The Chainlink

Angela Park, 39 y.o. Female Bicyclist Killed by Truck Driver Turning Right in Greektown

From WGN...

CHICAGO — A bicyclist is in critical condition after being hit and pinned under a truck Thursday morning.

It happened at Madison and Halsted in the city’s Greektown neighborhood. The bicyclist was transported to Northwestern Memorial Hospital.

Eastbound Madison is closed from Halsted to the Kennedy Expressway. Westbound Madison is closed from Des Plaines to Halsted.


So sorry to say the 39 y.o. female cyclist died. The truck driver was making a right turn (right hook). Our thoughts are with the cyclist's family and friends.

UPDATE 8/10:
Bicyclist has been identified as Angela Park. Our thoughts are with her loved ones. Rest in peace.

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This is my biggest fear. too. I have no idea what I can do to be more visible than I already am. 

My sincere sympathies to the cyclist, her friends, and family.

Word to the wise--don't read the comments of any one of the stories about this cyclist. Just frustrates me more :(

One way to get these drivers to take more care around cyclists is to add a penalty to the motor vehicle code which would levy high fines (similar to those for hitting construction workers in work zones), and mandatory revocation of licenses. They never meet the test for willfully reckless disregard under the homicide statutes unless there's alcohol or drugs involved, so pinning that charge on them is not practical. Meantime I have serious misgivings about taking the lane. My technique is pulling back and letting them get out of my way when approaching an intersection. If I have to get around them, I hop up on the sidewalk and use that to pass - walking the bike or riding if there are no pedestrians around.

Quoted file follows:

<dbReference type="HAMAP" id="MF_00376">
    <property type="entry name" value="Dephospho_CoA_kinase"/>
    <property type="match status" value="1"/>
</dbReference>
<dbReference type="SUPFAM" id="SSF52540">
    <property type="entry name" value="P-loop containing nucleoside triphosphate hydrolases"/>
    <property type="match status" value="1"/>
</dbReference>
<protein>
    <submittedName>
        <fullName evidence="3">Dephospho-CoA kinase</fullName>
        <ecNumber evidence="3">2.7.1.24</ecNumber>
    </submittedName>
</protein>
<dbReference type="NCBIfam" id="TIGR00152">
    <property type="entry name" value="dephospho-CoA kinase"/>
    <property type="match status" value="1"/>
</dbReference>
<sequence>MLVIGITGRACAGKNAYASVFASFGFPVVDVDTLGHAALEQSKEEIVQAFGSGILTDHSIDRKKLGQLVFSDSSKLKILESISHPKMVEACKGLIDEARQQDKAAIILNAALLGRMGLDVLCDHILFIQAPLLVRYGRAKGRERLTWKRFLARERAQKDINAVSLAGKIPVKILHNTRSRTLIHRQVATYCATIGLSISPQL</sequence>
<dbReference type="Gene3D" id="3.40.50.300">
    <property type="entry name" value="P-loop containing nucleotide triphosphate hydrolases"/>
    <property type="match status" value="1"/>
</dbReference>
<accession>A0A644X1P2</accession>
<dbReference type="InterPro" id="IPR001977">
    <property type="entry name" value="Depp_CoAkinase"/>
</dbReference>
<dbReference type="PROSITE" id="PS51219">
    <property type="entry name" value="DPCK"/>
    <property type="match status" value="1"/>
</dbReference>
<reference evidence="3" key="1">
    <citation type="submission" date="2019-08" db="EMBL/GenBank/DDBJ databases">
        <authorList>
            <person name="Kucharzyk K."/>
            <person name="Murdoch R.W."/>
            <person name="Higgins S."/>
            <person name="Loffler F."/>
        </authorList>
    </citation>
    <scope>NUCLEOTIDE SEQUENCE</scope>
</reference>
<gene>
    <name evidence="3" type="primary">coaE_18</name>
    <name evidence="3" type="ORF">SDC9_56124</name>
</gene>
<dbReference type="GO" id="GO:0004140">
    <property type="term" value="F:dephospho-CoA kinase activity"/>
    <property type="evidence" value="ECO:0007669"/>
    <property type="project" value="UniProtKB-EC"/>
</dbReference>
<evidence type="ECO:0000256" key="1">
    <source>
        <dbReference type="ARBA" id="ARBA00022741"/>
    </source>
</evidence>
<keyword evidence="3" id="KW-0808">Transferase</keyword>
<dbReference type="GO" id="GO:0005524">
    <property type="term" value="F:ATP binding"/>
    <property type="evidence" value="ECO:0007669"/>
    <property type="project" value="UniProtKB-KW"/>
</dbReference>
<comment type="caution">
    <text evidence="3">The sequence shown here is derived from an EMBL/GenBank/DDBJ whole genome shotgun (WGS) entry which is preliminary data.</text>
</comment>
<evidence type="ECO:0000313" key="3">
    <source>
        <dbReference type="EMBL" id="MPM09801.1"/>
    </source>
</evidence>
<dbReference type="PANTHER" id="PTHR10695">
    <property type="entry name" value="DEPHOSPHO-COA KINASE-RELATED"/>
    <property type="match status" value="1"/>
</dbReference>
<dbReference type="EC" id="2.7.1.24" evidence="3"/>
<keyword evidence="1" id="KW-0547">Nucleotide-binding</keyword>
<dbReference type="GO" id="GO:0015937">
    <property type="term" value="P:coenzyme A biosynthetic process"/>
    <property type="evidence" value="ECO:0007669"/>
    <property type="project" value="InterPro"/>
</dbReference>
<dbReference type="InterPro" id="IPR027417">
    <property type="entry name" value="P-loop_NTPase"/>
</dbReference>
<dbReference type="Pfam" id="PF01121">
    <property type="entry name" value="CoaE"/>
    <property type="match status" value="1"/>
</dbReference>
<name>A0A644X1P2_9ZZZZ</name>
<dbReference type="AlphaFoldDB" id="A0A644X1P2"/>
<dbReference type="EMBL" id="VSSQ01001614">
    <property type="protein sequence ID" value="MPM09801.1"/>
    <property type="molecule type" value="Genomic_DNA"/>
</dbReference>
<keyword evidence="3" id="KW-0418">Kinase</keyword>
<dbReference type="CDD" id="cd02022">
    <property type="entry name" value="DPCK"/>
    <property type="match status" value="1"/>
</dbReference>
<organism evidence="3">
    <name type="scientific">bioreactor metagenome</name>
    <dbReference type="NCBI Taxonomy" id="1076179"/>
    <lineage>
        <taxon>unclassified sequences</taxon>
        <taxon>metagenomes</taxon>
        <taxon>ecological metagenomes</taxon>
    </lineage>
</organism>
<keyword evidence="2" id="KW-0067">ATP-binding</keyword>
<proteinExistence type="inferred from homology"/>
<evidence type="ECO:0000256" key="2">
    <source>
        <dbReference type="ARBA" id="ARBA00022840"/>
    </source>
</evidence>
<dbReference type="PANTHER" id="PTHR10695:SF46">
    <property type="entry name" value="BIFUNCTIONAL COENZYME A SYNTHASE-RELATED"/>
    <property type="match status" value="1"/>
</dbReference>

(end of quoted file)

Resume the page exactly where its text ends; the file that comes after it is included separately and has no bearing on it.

There is an area on my commute (Oak Street between State and Wells) which is terribly narrow. I take the lane because I had a truck almost crush me against the parked cars. When I do take the lane, I also do my best to match the speed of the cars. That way the drivers behind me don’t get impatient and try to pass.

But taking the lane on roads with higher speeds is dangerous. Doing so where it’s not necessary is rude.

Id like to point out that our comments about safer cycling techniques can sound like we are blaming Angela for getting killed. Honestly we have no idea how she ended up in harm’s way. We could assume, given her role as a triathlon and athletic instructor that she was an experienced cyclist. You can’t succeed at national events without training for years.

That being said, I’ll simply call this a horrible tragedy, and reserve any judgment for the investigators. And I’d like to remind all of us that when someone as experienced as Angela can get killed, any of us can.

Do your best to eliminate dangers to yourself, by whatever means is at your disposal, that maximizes your safety.

I disagree that it is ever rude to take the lane. It is always necessary to take the lane because eventually some body will decide that there is enough room to drive past the polite cyclist, putting the cyclist in a tight spot. I ride in the path of the automotive traffics right tire, where I am easier to see, have room to maneuver to my right, traffic must cross the center line to pass and the added benefit of fewer flats.